Rap Rebirth: Ghostwriting in the 21st Century
24 year old entrepreneur Jesse Kramer has a vision, “I want to improve hip-hop lyrics. I want it to be possible for someone with passion and a dream to put out a quality album even if they have writer’s block.” Jesse is a ghostwriter. He writes lyrics anonymously for rappers. His company Rap Rebirth, founded in 2008, has clients all over the world and boasts an article in June’s XXL Magazine. For just $24.99 aspiring rappers can purchase an 8-bar sample complete with an audio reference track (so they can hear how to flow). For $699 they can get a song and, for a few thousand, a whole album. HHR sat down with Jesse to discuss his business, ghostwriting’s role in hip-hop, and the creative process.
HHR: How did you get started writing hip-hop?
Jesse: In middle school I had a business selling CD mixes. Through that I got exposed to a range of music and what I liked best was rap. The first album I ever bought was Dre’s “2001”. From there it was Jay-Z, Eminem and DMX. Then I started getting deeper, studying the history. Nas became my favorite artist along with Rakim, A Tribe Called Quest, Lauryn Hill, Jeru the Damaja, Biggie, Canibus, Wu-Tang, Ras Kass, AZ, Pete Rock & CL, Mos Def, Talib and so on. At a point I was listening to so much hip-hop I felt I had to create. I began to write lyrics. At first it was basic. I was building a vocabulary of what rhymed. Once the rhymes came naturally I moved on to flow and rhythm, and then content. I started posting lyrics online and was encouraged by the positive feedback. After about 7 years of practice I was writing at an advanced level.
HHR: And where did Rap Rebirth come in?
Jesse: I went to college at USC and studied Film and Business. In my entrepreneurship classes we were encouraged to come up with business ideas. I took my passion for writing lyrics with what I was learning in class and started Rap Rebirth. It took a while to get the first client. But the business grew and eventually blossomed.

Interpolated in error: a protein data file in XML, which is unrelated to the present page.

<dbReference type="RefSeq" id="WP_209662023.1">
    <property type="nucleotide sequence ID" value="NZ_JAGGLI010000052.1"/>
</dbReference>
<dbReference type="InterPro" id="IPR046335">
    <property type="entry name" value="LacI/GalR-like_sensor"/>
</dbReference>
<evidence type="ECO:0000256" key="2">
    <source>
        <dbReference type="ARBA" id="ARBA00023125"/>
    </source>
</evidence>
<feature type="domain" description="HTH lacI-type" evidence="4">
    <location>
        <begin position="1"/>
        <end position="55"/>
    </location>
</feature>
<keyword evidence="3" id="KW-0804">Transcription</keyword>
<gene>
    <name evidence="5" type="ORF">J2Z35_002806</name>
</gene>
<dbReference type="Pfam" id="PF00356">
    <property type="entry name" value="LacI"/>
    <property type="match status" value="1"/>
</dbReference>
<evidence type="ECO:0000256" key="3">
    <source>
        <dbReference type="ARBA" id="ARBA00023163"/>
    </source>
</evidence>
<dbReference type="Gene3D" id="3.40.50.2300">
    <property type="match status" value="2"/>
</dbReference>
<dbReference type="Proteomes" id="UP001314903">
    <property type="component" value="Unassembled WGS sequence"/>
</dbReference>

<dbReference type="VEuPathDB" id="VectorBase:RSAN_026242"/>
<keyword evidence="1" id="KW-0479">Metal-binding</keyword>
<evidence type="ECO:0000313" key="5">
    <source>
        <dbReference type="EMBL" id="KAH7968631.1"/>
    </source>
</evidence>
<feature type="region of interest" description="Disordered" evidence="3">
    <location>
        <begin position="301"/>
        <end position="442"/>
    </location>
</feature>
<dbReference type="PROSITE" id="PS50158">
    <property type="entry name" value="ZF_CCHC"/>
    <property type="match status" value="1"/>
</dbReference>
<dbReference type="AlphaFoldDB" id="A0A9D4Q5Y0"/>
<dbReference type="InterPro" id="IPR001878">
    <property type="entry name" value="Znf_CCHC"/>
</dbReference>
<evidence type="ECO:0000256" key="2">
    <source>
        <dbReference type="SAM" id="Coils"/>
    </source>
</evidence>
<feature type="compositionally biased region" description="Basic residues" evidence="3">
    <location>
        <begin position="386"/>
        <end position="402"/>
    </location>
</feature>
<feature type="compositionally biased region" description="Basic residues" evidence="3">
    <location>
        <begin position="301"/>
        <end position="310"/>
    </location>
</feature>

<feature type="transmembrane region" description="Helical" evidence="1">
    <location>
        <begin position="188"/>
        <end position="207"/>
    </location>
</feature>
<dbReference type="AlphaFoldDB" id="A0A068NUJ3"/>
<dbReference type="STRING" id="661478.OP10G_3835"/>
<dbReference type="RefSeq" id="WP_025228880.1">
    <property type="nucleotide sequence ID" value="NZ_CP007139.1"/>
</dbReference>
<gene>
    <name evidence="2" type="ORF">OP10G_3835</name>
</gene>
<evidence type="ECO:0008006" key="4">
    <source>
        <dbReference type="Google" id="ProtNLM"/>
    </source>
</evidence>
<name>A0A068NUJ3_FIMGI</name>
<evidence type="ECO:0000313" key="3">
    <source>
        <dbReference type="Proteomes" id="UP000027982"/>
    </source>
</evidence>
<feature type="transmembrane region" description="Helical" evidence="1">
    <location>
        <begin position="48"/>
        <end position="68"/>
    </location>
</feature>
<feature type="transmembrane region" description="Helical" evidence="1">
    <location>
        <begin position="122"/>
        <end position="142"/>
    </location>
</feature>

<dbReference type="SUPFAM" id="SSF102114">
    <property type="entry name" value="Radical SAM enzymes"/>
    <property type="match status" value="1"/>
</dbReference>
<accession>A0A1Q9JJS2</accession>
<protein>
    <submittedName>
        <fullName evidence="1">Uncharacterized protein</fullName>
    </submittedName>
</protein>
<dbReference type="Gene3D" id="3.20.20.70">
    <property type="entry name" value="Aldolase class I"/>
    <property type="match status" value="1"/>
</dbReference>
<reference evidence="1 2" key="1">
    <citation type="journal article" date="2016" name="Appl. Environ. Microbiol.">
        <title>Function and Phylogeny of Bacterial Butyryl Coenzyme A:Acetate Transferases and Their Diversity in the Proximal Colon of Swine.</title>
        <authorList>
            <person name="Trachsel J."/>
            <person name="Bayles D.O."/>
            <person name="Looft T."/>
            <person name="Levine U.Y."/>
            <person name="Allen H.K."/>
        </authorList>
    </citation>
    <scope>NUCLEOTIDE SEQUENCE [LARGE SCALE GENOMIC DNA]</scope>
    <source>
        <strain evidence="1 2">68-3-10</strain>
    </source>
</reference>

HHR: How did you promote it?
Jesse: Primarily through online marketing: Google AdWords, social media and search engines. Also through word of mouth and promotion at shows and events. Later it was through customer service. I went above and beyond for my clients to make sure they were satisfied and their lyrics were dope.
HHR: How does the process work?
Jesse: An artist tells me about their life, their style and what kind of subject matter they like. They buy a sample verse, send over an instrumental and then they get the lyrics. If they like it they buy a song or an album.
HHR: And if they don’t like it?
Jesse: We’ll figure out what’s not working and do a revision. The company’s policy is that we offer a full refund if they’re still not satisfied after the revision but that hasn’t happened yet.
HHR: Do you ever recycle lyrics?
Jesse: Never. Clients pay with hard earned money and they deserve to get something unique.
HHR: It’s been alleged Rap Rebirth writes for mainstream acts. Any chance you’ll make news here and drop a name?
Jesse: MC Hammer. No, I’m playing. I can’t. We have a strict confidentiality policy.
HHR: Clearly there’s a lot of controversy around what you do. Will you speak to that?